Over recent months there has been much discussion about the Crammer and the wildlife that uses it. Whilst there is no question that everyone wants what is best for the area, not surprisingly, there are different views on how this should be achieved. In terms of the water quality, following sampling and testing of both the water and the silt layer below the water, a report raised no concerns about water or silt contamination, the report also noted that results from the new investigation undertaken in late 2022 does not reflect any significant elevation of contamination levels compared to the previous 2008 investigation results, which generally showed low concentration levels of potential contaminants within the groundwater. In terms of wildlife, with the high threat of avian flu infection in wildfowl, my advice will remain the same in that caution should be taken at all times. Bird flu mostly spreads from bird to bird through contact with infected saliva, nasal secretions or droppings and that threat greatly increases where the birds come together, therefore feeding birds outside of the water significantly increases the risk of transfer. Swans will find enough food in the wild without supplementary feeding and they will graze grassy fields and can survive quite successfully in a field of short-cropped grass such as the Green. One important aspect of the area that must not be overlooked is its heritage value and to help us better understand that we are talking to organisations such as the Trust for Devizes and St James’ Church. It is hoped that later in the spring, the Council will undertake wider consultation with residents about the future of the Crammer and people will then have a chance to have their say on some options.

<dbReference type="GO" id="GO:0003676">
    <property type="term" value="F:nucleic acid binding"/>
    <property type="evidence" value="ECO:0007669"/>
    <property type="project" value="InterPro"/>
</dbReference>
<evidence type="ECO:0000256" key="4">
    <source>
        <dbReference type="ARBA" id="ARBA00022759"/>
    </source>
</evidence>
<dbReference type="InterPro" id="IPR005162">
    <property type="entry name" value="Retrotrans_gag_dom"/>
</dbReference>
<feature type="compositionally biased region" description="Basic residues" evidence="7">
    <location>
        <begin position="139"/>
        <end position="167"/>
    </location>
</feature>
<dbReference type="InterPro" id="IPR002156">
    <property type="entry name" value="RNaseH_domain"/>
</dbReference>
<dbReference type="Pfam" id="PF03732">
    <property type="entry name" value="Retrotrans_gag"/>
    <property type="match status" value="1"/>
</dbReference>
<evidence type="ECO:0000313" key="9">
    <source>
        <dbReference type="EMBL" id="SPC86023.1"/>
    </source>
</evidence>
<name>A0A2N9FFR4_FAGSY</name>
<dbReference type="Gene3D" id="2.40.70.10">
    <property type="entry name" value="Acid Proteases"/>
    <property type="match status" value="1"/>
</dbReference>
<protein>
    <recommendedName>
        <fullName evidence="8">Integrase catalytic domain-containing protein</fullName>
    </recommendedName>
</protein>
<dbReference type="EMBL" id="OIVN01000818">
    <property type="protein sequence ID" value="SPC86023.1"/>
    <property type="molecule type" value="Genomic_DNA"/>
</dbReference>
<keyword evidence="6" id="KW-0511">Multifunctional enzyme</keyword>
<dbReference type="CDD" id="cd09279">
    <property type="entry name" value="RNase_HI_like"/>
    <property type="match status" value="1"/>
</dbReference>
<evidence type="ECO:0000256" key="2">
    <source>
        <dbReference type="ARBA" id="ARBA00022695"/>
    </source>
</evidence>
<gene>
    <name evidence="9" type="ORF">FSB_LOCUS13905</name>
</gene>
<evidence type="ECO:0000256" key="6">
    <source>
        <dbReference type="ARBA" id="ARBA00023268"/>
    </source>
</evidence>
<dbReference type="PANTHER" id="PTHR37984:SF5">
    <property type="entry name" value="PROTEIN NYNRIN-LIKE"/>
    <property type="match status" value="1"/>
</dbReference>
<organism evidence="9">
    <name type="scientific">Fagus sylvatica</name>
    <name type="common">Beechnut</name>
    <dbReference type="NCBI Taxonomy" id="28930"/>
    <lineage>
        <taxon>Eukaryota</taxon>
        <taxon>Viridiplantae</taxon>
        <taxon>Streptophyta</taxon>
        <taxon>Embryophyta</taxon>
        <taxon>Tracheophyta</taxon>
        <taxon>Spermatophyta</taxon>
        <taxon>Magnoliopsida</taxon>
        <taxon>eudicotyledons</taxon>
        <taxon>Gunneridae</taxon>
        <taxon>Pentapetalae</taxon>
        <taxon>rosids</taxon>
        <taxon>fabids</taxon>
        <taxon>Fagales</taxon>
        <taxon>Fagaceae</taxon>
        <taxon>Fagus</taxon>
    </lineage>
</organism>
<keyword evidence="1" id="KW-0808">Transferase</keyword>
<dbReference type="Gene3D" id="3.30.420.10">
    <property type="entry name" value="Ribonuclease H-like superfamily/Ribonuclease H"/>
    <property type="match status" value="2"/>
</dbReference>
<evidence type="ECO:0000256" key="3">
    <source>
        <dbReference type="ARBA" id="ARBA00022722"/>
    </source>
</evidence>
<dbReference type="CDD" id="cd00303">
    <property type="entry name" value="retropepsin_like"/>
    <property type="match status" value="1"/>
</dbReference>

In terms of wider biodiversity of the town, I recently sat in on one of our Greening Working Party meetings to see what progress is being made and there is a really exciting project in Oamaru Way to transform an area of open grass into a wildlife garden that the whole community can enjoy. This opened up a wider debate about biodiversity and whilst it’s great that we create these wildlife pockets, what is equally important is how they are linked, not just to one another but to the town’s rural hinterland. For this, we as a council need to think about how we promote greater biodiversity within our own managed portfolio of open spaces and work to develop a framework in partnership with other land owners to improve wildlife connectivity through linked green infrastructure. This is no small task and could easily be put on the “too difficult to do” pile, but we recognise that this work will help halt the loss of wildlife habitat, improve biodiversity within the town’s urban environment and will contribute to health and wellbeing of our community, so is too important to ignore.
You may recall a few weeks ago I mentioned that following the untimely death of Councillor Jane Burton before Christmas, it was likely that there would be a byelection. That election has now been called and will be on Thursday 30th March for East Ward residents. If you have ever thought of becoming a Councillor, there is now an opportunity, but you will have to get your skates on. Nomination papers must be hand delivered to the Returning Officer, at ,County Hall, no later than 4pm on Friday 3rd March 2023. Nomination papers can be collected from County Hall or by telephoning Electoral Services on 0300 4560112. Why not have a go..!
Town Clerk, Simon Fisher.